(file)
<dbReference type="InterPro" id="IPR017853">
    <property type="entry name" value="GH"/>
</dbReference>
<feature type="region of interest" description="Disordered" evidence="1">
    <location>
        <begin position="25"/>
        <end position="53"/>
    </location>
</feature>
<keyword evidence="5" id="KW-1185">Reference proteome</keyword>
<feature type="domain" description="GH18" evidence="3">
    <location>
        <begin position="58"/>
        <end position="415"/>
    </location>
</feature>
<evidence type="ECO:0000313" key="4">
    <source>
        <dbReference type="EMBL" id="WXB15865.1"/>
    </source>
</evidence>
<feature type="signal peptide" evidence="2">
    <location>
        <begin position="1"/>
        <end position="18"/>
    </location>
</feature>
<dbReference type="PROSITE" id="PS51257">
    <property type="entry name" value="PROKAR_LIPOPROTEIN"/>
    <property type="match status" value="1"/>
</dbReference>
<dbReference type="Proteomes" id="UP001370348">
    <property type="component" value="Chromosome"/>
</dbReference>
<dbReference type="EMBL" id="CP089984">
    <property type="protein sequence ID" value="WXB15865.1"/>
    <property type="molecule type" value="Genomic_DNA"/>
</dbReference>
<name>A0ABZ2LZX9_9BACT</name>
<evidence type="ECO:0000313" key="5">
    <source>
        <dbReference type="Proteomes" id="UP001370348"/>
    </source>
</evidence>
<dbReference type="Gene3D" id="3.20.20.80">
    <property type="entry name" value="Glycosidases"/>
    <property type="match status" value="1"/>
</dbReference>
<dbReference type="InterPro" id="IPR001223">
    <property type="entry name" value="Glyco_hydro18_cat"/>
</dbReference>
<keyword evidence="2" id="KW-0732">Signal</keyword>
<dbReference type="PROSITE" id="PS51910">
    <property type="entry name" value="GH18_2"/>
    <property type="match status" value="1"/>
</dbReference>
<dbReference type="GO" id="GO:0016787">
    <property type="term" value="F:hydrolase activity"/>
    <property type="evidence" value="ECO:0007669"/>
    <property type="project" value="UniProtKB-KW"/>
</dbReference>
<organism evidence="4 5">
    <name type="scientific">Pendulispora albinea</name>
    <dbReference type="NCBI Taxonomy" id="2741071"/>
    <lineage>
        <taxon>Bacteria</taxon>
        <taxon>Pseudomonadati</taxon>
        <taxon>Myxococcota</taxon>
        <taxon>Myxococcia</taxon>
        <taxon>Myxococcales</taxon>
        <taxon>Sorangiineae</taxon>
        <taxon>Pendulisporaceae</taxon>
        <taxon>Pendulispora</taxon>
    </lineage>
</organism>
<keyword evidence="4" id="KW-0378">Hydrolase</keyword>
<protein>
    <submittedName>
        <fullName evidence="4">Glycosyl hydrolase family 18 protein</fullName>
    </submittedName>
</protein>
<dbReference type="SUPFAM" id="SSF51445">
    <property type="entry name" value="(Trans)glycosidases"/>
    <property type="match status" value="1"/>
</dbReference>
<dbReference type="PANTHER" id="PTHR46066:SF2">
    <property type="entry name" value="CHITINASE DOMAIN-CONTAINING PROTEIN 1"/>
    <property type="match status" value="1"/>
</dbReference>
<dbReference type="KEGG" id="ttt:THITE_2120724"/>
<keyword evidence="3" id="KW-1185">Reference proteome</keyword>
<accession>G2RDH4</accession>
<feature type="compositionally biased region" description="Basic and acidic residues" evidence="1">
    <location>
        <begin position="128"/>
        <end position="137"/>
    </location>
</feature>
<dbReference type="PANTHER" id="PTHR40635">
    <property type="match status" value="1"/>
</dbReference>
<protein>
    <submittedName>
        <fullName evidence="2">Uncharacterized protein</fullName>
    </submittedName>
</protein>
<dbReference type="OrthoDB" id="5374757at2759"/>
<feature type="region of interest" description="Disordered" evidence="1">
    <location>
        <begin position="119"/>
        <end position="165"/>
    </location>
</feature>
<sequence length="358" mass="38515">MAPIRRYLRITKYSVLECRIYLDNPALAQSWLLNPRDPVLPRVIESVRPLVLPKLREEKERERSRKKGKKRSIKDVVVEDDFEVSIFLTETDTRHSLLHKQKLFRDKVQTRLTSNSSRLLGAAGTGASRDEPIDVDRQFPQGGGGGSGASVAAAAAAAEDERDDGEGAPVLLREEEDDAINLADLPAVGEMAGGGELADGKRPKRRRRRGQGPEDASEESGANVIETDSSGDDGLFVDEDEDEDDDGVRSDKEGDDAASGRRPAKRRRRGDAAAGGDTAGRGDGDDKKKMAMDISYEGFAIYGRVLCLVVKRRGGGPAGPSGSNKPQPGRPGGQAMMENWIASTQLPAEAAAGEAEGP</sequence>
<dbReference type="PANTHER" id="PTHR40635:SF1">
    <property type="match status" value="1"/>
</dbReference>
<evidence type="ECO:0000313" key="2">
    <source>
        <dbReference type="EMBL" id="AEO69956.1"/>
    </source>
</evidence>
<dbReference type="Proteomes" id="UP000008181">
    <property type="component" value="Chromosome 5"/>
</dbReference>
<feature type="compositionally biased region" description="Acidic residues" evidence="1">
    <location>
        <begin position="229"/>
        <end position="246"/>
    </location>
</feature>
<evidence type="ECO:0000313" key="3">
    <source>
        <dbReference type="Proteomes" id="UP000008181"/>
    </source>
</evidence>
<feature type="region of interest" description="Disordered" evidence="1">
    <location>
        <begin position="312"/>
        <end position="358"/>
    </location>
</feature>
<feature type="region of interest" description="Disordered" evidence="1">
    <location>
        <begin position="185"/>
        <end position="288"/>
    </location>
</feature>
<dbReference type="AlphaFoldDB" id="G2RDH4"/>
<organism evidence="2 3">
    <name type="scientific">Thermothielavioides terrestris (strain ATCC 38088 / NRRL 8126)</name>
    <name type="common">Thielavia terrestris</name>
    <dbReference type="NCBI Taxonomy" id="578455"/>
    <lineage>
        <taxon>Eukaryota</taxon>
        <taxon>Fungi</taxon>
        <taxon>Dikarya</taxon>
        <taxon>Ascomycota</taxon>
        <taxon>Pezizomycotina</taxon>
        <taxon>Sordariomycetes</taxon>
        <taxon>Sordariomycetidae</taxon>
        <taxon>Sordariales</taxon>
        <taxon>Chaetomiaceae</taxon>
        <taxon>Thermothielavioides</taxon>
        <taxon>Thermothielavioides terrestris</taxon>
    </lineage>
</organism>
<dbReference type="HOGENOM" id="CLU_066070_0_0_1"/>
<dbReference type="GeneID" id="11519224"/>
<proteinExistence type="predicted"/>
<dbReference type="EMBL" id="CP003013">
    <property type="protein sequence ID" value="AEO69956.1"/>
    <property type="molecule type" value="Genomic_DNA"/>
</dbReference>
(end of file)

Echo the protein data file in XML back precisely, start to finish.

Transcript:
<dbReference type="InterPro" id="IPR017853">
    <property type="entry name" value="GH"/>
</dbReference>
<feature type="region of interest" description="Disordered" evidence="1">
    <location>
        <begin position="25"/>
        <end position="53"/>
    </location>
</feature>
<keyword evidence="5" id="KW-1185">Reference proteome</keyword>
<feature type="domain" description="GH18" evidence="3">
    <location>
        <begin position="58"/>
        <end position="415"/>
    </location>
</feature>
<evidence type="ECO:0000313" key="4">
    <source>
        <dbReference type="EMBL" id="WXB15865.1"/>
    </source>
</evidence>
<feature type="signal peptide" evidence="2">
    <location>
        <begin position="1"/>
        <end position="18"/>
    </location>
</feature>
<dbReference type="PROSITE" id="PS51257">
    <property type="entry name" value="PROKAR_LIPOPROTEIN"/>
    <property type="match status" value="1"/>
</dbReference>
<dbReference type="Proteomes" id="UP001370348">
    <property type="component" value="Chromosome"/>
</dbReference>
<dbReference type="EMBL" id="CP089984">
    <property type="protein sequence ID" value="WXB15865.1"/>
    <property type="molecule type" value="Genomic_DNA"/>
</dbReference>
<name>A0ABZ2LZX9_9BACT</name>
<evidence type="ECO:0000313" key="5">
    <source>
        <dbReference type="Proteomes" id="UP001370348"/>
    </source>
</evidence>
<dbReference type="Gene3D" id="3.20.20.80">
    <property type="entry name" value="Glycosidases"/>
    <property type="match status" value="1"/>
</dbReference>
<dbReference type="InterPro" id="IPR001223">
    <property type="entry name" value="Glyco_hydro18_cat"/>
</dbReference>
<keyword evidence="2" id="KW-0732">Signal</keyword>
<dbReference type="PROSITE" id="PS51910">
    <property type="entry name" value="GH18_2"/>
    <property type="match status" value="1"/>
</dbReference>
<dbReference type="GO" id="GO:0016787">
    <property type="term" value="F:hydrolase activity"/>
    <property type="evidence" value="ECO:0007669"/>
    <property type="project" value="UniProtKB-KW"/>
</dbReference>
<organism evidence="4 5">
    <name type="scientific">Pendulispora albinea</name>
    <dbReference type="NCBI Taxonomy" id="2741071"/>
    <lineage>
        <taxon>Bacteria</taxon>
        <taxon>Pseudomonadati</taxon>
        <taxon>Myxococcota</taxon>
        <taxon>Myxococcia</taxon>
        <taxon>Myxococcales</taxon>
        <taxon>Sorangiineae</taxon>
        <taxon>Pendulisporaceae</taxon>
        <taxon>Pendulispora</taxon>
    </lineage>
</organism>
<keyword evidence="4" id="KW-0378">Hydrolase</keyword>
<protein>
    <submittedName>
        <fullName evidence="4">Glycosyl hydrolase family 18 protein</fullName>
    </submittedName>
</protein>
<dbReference type="SUPFAM" id="SSF51445">
    <property type="entry name" value="(Trans)glycosidases"/>
    <property type="match status" value="1"/>
</dbReference>
<dbReference type="PANTHER" id="PTHR46066:SF2">
    <property type="entry name" value="CHITINASE DOMAIN-CONTAINING PROTEIN 1"/>
    <property type="match status" value="1"/>
</dbReference>
<dbReference type="KEGG" id="ttt:THITE_2120724"/>
<keyword evidence="3" id="KW-1185">Reference proteome</keyword>
<accession>G2RDH4</accession>
<feature type="compositionally biased region" description="Basic and acidic residues" evidence="1">
    <location>
        <begin position="128"/>
        <end position="137"/>
    </location>
</feature>
<dbReference type="PANTHER" id="PTHR40635">
    <property type="match status" value="1"/>
</dbReference>
<protein>
    <submittedName>
        <fullName evidence="2">Uncharacterized protein</fullName>
    </submittedName>
</protein>
<dbReference type="OrthoDB" id="5374757at2759"/>
<feature type="region of interest" description="Disordered" evidence="1">
    <location>
        <begin position="119"/>
        <end position="165"/>
    </location>
</feature>
<sequence length="358" mass="38515">MAPIRRYLRITKYSVLECRIYLDNPALAQSWLLNPRDPVLPRVIESVRPLVLPKLREEKERERSRKKGKKRSIKDVVVEDDFEVSIFLTETDTRHSLLHKQKLFRDKVQTRLTSNSSRLLGAAGTGASRDEPIDVDRQFPQGGGGGSGASVAAAAAAAEDERDDGEGAPVLLREEEDDAINLADLPAVGEMAGGGELADGKRPKRRRRRGQGPEDASEESGANVIETDSSGDDGLFVDEDEDEDDDGVRSDKEGDDAASGRRPAKRRRRGDAAAGGDTAGRGDGDDKKKMAMDISYEGFAIYGRVLCLVVKRRGGGPAGPSGSNKPQPGRPGGQAMMENWIASTQLPAEAAAGEAEGP</sequence>
<dbReference type="PANTHER" id="PTHR40635:SF1">
    <property type="match status" value="1"/>
</dbReference>
<evidence type="ECO:0000313" key="2">
    <source>
        <dbReference type="EMBL" id="AEO69956.1"/>
    </source>
</evidence>
<dbReference type="Proteomes" id="UP000008181">
    <property type="component" value="Chromosome 5"/>
</dbReference>
<feature type="compositionally biased region" description="Acidic residues" evidence="1">
    <location>
        <begin position="229"/>
        <end position="246"/>
    </location>
</feature>
<evidence type="ECO:0000313" key="3">
    <source>
        <dbReference type="Proteomes" id="UP000008181"/>
    </source>
</evidence>
<feature type="region of interest" description="Disordered" evidence="1">
    <location>
        <begin position="312"/>
        <end position="358"/>
    </location>
</feature>
<feature type="region of interest" description="Disordered" evidence="1">
    <location>
        <begin position="185"/>
        <end position="288"/>
    </location>
</feature>
<dbReference type="AlphaFoldDB" id="G2RDH4"/>
<organism evidence="2 3">
    <name type="scientific">Thermothielavioides terrestris (strain ATCC 38088 / NRRL 8126)</name>
    <name type="common">Thielavia terrestris</name>
    <dbReference type="NCBI Taxonomy" id="578455"/>
    <lineage>
        <taxon>Eukaryota</taxon>
        <taxon>Fungi</taxon>
        <taxon>Dikarya</taxon>
        <taxon>Ascomycota</taxon>
        <taxon>Pezizomycotina</taxon>
        <taxon>Sordariomycetes</taxon>
        <taxon>Sordariomycetidae</taxon>
        <taxon>Sordariales</taxon>
        <taxon>Chaetomiaceae</taxon>
        <taxon>Thermothielavioides</taxon>
        <taxon>Thermothielavioides terrestris</taxon>
    </lineage>
</organism>
<dbReference type="HOGENOM" id="CLU_066070_0_0_1"/>
<dbReference type="GeneID" id="11519224"/>
<proteinExistence type="predicted"/>
<dbReference type="EMBL" id="CP003013">
    <property type="protein sequence ID" value="AEO69956.1"/>
    <property type="molecule type" value="Genomic_DNA"/>
</dbReference>